Failing to pretreat a facility’s wastewater can have serious consequences — including damage to the environment, threats to community health and significant fines.
However, not every facility needs an on-site wastewater treatment system — and those that do likely won’t require the same version. This is how you can know if your facility needs wastewater treatment and how to plan a system that complies with EPA and local standards.
Does My Facility Need a Wastewater Treatment System?
As a rule of thumb, any facility that produces wastewater as a part of normal operations will need to treat it before being discharged into local waterways.
The presence of certain pollutants in wastewater will likely mean you’ll also need to process that waste before it can be safely discharged into a local publicly owned treatment works (POTW) via your municipal sewage system.
Under the National Pollutant Discharge Elimination System (NPDES), wastewater may need some kind of on-site pretreatment before a POTW accepts it. Failing to meet standards could result in having your wastewater disposal cut off. Your POTW or a local regulator may even charge you fines, depending on the violation.
For example, semi-solid waste like grease and oils, commonly produced by facilities that make or process food, can obstruct water flow in POTWs and will need to be filtered out in most cases. Oxygen-demanding biological pollutants, non-biodegradable oils and items that produce toxic fumes must also be removed with pretreatment.
Some of these pollutants can cause problems before being discharged, as well. Biological pollutants can grow and build up on surfaces, creating films that may damage equipment and spread illness.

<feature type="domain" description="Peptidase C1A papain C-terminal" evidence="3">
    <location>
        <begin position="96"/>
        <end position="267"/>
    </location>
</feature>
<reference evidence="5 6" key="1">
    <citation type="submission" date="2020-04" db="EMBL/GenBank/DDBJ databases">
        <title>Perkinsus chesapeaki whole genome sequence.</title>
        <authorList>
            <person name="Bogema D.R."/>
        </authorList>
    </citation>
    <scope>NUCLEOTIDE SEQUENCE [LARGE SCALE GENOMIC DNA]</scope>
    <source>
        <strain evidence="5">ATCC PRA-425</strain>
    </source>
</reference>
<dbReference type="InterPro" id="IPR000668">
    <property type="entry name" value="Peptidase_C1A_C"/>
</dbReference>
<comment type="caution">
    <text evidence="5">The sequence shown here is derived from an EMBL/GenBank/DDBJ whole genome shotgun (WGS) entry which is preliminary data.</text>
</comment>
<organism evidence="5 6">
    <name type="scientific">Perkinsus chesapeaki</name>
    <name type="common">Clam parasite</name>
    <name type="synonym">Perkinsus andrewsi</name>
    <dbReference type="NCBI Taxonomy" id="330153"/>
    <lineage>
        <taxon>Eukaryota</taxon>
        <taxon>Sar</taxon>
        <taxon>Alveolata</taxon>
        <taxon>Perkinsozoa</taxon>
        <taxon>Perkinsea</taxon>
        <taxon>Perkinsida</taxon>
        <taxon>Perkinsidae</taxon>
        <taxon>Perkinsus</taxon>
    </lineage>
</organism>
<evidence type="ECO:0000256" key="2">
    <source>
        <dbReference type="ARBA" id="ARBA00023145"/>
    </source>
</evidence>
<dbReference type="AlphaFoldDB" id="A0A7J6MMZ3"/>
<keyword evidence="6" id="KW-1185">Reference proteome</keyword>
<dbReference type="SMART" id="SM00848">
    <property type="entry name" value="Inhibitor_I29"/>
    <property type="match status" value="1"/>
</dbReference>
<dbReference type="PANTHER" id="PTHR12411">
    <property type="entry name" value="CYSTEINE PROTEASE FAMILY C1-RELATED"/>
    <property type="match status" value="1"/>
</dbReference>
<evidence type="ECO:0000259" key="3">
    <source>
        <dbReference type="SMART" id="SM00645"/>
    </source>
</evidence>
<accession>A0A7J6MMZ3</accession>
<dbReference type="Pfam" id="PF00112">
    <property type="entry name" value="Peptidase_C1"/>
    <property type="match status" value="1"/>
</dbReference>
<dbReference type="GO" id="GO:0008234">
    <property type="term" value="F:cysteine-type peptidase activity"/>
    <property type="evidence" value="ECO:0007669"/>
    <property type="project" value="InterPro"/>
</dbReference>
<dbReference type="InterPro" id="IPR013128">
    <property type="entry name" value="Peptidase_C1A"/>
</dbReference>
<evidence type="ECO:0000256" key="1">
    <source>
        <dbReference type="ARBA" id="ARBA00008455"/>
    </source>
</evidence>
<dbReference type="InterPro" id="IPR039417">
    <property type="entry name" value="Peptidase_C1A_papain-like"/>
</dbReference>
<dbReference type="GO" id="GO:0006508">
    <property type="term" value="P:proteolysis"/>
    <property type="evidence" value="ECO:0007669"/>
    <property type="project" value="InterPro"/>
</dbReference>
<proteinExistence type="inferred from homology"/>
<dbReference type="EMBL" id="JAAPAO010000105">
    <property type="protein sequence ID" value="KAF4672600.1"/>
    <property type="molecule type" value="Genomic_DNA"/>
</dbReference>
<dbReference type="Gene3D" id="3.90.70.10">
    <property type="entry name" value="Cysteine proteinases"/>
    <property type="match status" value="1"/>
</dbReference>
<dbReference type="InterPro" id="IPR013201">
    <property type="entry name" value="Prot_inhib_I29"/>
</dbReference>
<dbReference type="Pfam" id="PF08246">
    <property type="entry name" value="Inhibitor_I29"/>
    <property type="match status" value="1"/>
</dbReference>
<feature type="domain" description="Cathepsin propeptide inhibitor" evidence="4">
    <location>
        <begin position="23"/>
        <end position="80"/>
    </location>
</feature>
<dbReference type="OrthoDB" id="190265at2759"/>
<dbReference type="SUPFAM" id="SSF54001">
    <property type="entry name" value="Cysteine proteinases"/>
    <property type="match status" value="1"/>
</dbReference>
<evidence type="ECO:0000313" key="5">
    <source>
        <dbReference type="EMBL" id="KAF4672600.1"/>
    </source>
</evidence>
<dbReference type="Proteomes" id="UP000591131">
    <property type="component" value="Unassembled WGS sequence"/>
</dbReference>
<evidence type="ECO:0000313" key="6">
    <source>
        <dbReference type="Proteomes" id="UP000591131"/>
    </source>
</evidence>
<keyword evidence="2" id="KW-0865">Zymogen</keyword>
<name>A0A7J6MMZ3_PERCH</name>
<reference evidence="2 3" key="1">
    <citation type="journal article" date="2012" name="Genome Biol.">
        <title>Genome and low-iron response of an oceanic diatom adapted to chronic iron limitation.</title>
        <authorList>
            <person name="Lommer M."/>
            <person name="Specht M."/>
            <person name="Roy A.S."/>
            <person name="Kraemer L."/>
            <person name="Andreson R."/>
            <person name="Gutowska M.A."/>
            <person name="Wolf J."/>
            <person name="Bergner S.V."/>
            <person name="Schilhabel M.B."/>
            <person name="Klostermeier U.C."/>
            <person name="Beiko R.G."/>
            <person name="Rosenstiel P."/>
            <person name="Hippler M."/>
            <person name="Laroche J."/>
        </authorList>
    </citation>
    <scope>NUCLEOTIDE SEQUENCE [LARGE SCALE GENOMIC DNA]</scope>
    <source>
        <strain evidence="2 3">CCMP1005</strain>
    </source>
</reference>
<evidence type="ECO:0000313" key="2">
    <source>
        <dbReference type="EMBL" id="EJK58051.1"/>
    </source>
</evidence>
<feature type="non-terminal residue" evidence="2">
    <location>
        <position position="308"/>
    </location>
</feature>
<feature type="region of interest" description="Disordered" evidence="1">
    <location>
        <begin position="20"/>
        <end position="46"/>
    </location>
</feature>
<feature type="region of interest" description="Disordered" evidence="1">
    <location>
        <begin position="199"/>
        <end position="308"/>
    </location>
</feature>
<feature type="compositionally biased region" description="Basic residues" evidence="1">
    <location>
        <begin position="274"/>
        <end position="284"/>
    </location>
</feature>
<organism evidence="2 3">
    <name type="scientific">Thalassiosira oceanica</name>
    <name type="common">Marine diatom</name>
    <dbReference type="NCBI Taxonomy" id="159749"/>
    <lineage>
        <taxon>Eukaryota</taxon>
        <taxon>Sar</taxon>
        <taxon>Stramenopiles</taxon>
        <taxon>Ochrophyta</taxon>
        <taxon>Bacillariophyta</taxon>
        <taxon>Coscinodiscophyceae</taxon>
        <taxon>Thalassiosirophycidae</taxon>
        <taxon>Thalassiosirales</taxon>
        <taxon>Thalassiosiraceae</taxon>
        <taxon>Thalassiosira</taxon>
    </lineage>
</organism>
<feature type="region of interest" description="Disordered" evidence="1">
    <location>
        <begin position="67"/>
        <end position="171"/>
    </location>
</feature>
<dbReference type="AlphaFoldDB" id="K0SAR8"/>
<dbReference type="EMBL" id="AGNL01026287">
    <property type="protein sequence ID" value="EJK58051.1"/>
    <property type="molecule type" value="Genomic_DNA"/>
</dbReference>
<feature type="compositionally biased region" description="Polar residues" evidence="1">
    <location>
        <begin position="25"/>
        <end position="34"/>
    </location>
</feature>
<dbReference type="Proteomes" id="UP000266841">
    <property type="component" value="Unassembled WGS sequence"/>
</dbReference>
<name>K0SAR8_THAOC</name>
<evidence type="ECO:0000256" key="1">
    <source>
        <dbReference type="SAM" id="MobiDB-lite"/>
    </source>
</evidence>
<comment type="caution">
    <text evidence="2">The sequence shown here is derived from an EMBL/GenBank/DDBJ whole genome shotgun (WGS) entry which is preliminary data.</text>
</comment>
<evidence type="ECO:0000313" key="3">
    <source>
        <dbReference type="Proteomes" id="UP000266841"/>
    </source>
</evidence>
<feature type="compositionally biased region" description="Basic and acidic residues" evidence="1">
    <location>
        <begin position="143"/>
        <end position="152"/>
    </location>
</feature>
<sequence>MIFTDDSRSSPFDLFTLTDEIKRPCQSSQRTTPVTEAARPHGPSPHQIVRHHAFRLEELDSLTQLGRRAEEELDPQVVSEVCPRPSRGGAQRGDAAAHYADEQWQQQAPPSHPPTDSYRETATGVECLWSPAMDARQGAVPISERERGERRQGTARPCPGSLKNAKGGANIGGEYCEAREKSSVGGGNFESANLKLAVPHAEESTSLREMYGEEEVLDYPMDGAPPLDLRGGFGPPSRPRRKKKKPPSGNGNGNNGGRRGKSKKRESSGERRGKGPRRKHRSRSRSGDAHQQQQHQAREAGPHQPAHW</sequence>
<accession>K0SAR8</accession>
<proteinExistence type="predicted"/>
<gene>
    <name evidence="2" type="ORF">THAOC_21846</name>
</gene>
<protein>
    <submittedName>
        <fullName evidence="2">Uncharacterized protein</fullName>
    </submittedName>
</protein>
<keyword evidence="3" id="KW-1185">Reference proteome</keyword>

Complying With Local and National Regulations
Your POTW may require that you notify them in advance about any potential changes to wastewater volume, new pollutants or any discharge of substances that are considered hazardous waste.
In some parts of the country, like Georgia, you may also need a pretreatment permit before you can discharge wastewater to a POTW if you are considered a large industrial user.
It’s good practice to contact your local POTW or municipality about local NPDES permitting requirements, which can vary from area to area.
Discharging wastewater from a point source into the local environment is also a possibility — however, you’ll face steeper regulations.
Your facility will need its own NPDES permit that lays out what kind of wastewater you can discharge into the environment and what steps you need to take to treat it.
Applying for and staying compliant with your permit will likely be much more involved than the process of discharging waste into a municipal sewer system. There will also probably be more serious consequences if you fail to fully treat your wastewater before discharge — including damage to the environment and significant fines.
Planning a Wastewater Treatment System
If it seems like your facility will need some kind of wastewater treatment system on-site, you’ll need to plan to handle the specific pollutants your facility produces.
Typically, businesses will start with some kind of audit of the facility wastewater, like a treatability study. This will let you know what type of waste your facility is producing, allowing you to design an effective treatment system.
Often, it’s a good idea to bring on a wastewater treatment professional early in the process. This will help ensure that your finished system is compliant with NPDES permit guidelines or local standards.
The Right Wastewater Treatment Plan for Your Facility
If your facility produces wastewater, you may need to treat it before you can discharge it to your local POTW. You’ll also likely need to treat anything you discharge to area waterways.
To know what kind of wastewater treatment system your facility needs, you should start with a treatability study. You can then work with a professional and local regulators to build an on-site treatment system that can handle the pollutants your facility produces.
Jane is the founder and editor-in-chief of Environment.co where she covers topics in green technology, energy and environmental sustainability.